There are a laundry list of problems with this roster and the on-field execution. We’ve been over a number of them right here at Vikings Territory, sometimes in great detail, over the last thirteen weeks.

What I’m saying is a little different, though. I’m saying that I believe this team has fatal flaws, a few of them, that literally guarantee they cannot string together three or four consecutive postseason wins against playoff caliber teams despite the pipe dream that any team can “get hot” at just the right moment to make history. Some teams can do that, and have done that, but it won’t be the 2015 Minnesota Vikings.

Here is why:

FATAL FLAW #1: The Offensive Line Is Simply Terrible

This offensive line can’t protect Teddy Bridgewater well enough, despite getting lots of help, to even fully evaluate him as a quarterback, let alone allow us to win games against elite defenses. The injuries to Phil Loadholt and John Sullivan (and probably Brandon Fusco) were clearly not a part of the preseason plan, and the loss was too great for Rick Spielman’s recent lineman investments to cover for.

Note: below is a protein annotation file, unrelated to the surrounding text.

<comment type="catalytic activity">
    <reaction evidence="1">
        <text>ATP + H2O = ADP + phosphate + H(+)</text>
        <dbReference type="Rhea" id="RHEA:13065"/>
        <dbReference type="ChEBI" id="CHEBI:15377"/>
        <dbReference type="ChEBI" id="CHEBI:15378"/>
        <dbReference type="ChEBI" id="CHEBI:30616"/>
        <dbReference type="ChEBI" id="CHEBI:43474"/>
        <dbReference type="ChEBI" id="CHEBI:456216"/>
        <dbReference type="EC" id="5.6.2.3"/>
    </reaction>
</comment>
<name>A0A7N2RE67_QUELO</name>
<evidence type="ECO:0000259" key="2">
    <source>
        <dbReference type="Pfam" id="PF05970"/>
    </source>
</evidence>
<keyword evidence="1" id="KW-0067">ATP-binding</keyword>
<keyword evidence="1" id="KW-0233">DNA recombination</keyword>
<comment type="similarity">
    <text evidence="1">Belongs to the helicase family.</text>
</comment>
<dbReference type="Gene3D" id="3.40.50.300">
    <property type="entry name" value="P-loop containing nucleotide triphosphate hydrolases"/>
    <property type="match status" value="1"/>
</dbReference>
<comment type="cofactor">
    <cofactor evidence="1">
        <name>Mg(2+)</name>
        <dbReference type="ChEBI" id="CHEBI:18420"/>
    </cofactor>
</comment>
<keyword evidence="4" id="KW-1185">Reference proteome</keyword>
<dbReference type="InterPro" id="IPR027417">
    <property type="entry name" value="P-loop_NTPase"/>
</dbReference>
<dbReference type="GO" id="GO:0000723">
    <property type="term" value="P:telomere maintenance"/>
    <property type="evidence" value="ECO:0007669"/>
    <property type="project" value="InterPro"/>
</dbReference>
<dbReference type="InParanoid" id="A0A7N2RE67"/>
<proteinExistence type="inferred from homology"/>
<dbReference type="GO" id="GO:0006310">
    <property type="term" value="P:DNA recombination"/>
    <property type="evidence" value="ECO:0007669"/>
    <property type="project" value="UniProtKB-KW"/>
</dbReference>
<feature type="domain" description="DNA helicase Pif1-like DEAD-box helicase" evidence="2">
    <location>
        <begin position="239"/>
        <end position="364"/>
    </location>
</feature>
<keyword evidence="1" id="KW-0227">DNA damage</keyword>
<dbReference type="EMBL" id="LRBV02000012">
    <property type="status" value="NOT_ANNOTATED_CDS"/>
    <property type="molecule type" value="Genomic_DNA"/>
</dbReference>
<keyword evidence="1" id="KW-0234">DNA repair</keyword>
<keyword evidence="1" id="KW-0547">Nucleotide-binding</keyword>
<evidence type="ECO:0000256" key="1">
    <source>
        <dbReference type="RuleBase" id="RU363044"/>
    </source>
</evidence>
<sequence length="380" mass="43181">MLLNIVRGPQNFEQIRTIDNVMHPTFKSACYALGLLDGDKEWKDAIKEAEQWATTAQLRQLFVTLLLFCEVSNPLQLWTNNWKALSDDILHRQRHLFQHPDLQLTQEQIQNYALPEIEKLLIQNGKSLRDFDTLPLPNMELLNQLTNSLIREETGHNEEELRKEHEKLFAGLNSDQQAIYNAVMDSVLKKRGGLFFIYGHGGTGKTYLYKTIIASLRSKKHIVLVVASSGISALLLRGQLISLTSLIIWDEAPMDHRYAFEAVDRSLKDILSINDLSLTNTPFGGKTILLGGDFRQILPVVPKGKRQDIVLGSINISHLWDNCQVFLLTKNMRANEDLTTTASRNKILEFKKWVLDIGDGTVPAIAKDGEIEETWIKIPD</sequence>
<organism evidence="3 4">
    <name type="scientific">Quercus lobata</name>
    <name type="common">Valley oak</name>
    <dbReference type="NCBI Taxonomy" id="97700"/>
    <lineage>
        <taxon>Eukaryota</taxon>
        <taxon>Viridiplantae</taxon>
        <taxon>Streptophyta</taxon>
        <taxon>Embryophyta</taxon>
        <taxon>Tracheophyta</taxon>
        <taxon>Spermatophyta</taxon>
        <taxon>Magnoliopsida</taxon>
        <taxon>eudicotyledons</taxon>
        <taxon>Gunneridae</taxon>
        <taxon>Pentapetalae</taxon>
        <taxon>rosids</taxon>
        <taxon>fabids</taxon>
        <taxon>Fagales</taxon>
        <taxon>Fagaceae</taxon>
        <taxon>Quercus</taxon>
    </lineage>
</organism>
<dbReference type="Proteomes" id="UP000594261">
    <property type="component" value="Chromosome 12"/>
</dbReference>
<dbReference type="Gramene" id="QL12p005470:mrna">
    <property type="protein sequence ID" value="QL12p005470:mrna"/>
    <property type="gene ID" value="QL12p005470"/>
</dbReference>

The struggles of this offensive line are well documented in every form of analysis, from general observations to in-depth analysis, and there is almost no denying they are collectively the weakest link on this team.

The line is too easily overwhelmed by talented defenses. At best, like in Detroit where run blitzes were abound, the Minnesota Vikings offense is forced to survive while being one-dimensional. At worst, like against Seattle, the line can’t even block four man fronts well enough to be one-dimensional… the offense just flounders around with, well, no dimensions.

There is no quick fix, especially this late in the season, and it is futile to hope that a gradual build of chemistry-through-continuity will suddenly make them more talented as a group. It isn’t going to happen in time for the playoffs and it just isn’t reasonable to expect a running of the postseason table when your offense can so easily be shut down.

FATAL FLAW #2: No Answer For Mobile Quarterbacks